Everyone wants a safe place to live with nice parks for the children young and mature.

3. There have been mentions in recent town council meetings by citizens about certain areas of the town not receiving fair treatment. How would you reach out to the citizens and what steps would you take to ensure all citizens feel they are treated fairly?

Cratty: I myself live in an area of the town that does not always receive fair treatment. I have taken the time to travel through our entire community to see first hand what changes could be made to ensure equality.

I would love to see positive improvements that would encompass the safety and well-being of all town residents.

Huneycutt: While serving the town and citizens as a commissioner, I came to know that reaching out to citizens is essential to be aware of all needs and concerns. We all have the right to vote and should exercise that right because everyone deserves to be heard and treated fairly.

I have and will continue to go through the community and personally talk to people about changes that feel are needed. I also invite everyone to take part in what is happening in our “own backyard” by voting in elections, attending the monthly town board meeting and making your voice heard if necessary.
Change requires working together and cannot be done by one person.

Barbee: All residents’ opinions matter, I will get out into the community, listen to concerns and provide factual feedback. I will encourage individuals or a voice from their neighborhood to attend council meetings and express any concerns or needs that should be addressed.

Carpenter: I would like to think with my background of having grown up in the town, that most residents know me and would feel comfortable calling me to discuss any town issue that concerns them.

I would also be open to listening to their concerns one on one at my office in Oakboro.

Maybe periodically there could be an open forum outside of the regular council meeting where citizens could come with a free exchange of information and ideas.

B. Smith: In my 46 years as a resident of Oakboro, 25 years as an administrator (assistant principal and principal) at West Stanly High School, four years on Oakboro town council, I have tried to treat people with respect.

It made no difference where they lived, who they were or how much money they had. The Oakboro people that know me and have prior history with me know I have been this person.

F. Smith: Every citizen and concern must be heard and fair solutions must be made. Right now the State of North Carolina has $48 million available in grants to provide improvements in neighborhoods.

We need to learn how to utilize these funds and other available grants for the benefit of our citizens.

4. What changes would you like to see come to Oakboro in terms of business, plans or projects?

Cratty: As Oakboro grows, I feel it is important to welcome new businesses to our community without squashing current businesses’ livelihoods. We have the potential to grow where both old and new businesses can thrive.

I feel it is imperative to have a planning committee to oversee the correct path to future growth and projects.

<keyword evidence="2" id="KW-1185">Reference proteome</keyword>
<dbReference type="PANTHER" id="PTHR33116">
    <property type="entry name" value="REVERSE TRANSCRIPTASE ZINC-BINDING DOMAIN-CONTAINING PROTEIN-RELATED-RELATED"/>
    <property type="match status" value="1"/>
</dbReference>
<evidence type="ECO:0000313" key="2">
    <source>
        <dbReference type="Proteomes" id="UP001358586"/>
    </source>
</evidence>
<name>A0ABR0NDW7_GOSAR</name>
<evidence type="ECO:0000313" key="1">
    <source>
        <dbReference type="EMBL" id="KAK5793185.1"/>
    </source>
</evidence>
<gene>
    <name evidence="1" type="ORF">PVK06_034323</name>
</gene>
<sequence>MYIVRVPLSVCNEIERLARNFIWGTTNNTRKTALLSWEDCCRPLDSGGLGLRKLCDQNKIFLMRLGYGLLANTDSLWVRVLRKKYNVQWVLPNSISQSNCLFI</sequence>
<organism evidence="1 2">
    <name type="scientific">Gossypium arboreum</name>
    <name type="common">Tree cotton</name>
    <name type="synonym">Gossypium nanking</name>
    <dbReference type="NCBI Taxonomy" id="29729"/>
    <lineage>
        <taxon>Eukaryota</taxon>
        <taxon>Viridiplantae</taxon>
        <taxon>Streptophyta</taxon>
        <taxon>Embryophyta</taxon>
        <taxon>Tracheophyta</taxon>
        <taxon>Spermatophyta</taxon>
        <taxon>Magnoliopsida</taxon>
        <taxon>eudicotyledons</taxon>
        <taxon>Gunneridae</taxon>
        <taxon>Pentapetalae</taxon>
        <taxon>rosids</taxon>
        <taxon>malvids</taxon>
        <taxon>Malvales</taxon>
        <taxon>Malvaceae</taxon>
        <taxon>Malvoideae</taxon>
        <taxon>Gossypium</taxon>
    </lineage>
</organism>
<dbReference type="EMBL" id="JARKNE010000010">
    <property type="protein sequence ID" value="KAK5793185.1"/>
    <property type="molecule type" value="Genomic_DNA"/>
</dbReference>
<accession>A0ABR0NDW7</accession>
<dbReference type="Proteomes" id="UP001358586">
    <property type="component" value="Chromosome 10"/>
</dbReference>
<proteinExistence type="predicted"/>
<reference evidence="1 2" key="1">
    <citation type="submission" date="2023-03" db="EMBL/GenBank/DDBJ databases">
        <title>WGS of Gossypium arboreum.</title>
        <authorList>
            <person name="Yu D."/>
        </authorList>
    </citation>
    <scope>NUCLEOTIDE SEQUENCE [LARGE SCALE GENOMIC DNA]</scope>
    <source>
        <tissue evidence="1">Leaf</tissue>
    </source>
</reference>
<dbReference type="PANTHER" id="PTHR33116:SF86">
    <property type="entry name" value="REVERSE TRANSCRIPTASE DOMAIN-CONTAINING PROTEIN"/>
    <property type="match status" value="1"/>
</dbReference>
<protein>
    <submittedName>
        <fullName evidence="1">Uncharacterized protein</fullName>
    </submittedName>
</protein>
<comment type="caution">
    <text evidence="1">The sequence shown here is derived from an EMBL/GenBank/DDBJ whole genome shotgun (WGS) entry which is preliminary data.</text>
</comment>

Huneycutt: We need to focus on promoting new job opportunities and businesses to Oakboro. There will be new opportunities with Charlotte Pipe and Foundry moving one of its production facilities to Oakboro. This is a project that took years of planning, preparation and the efforts of countless people — from the state to local level — involved in making this a reality. It will have a huge impact on not only our local town economy, but for Stanly County as a whole.

I hope to see additional restaurants and retail coming to Oakboro, which would not only bring new jobs, but offer additional choices to the people for shopping, dining and entertainment. There have been several new businesses that have come to Oakboro over the past few years such as Main Street Cup & Cone, Morton’s Antiques and Crafts, Carolina Paper Converters and Mathers Realty, and I welcome others.

Barbee: I would like to see downtown Oakboro thriving with life, energy, and activities for everyone.

We need a downtown revitalization/development plan in place that attracts various restaurants, shopping and family friendly activities.

The town can be a destination, in which visitors, residents and business owners thrive and prosper.

Carpenter: I would like to see the town extend its sidewalks. Currently we have many citizens who use the existing sidewalks in town to walk their dogs, push baby strollers or just walk and run.

With growth, extending the sidewalks could involve more citizens.

I would also like to see future development in the park with a possible second hard surface trail for wheelchairs and small ramps into the bathrooms and picnic shelters for handicap accessibility.

B. Smith: Change can be beneficial to Oakboro, but it needs to be done with our small town values in mind. We don’t want to outgrow and do away with our past traditions and strong points. The person and people should always be the most important issue in Oakboro. People before politics.

F. Smith: Small changes can provide huge impacts. For example, becoming a Tree City USA can protect and grow our natural resources now and for future generations. Studies show, “trees reduce cost for energy, storm water management and erosion control.”

Also electric vehicles are coming. We need to install some car chargers for the public. Would like to see a nice restaurant, a Bojangles and a couple of manufacturing plants.

Thank you for your consideration and vote, Fred L. Smith.

GOBA hosts forum Oct. 18

The Greater Oakboro Business Association will host the Oakboro candidates forum at 6:30 p.m. Tuesday at First Baptist Church of Oakboro in the fellowship hall.

Candidates will answer questions previously submitted from the community.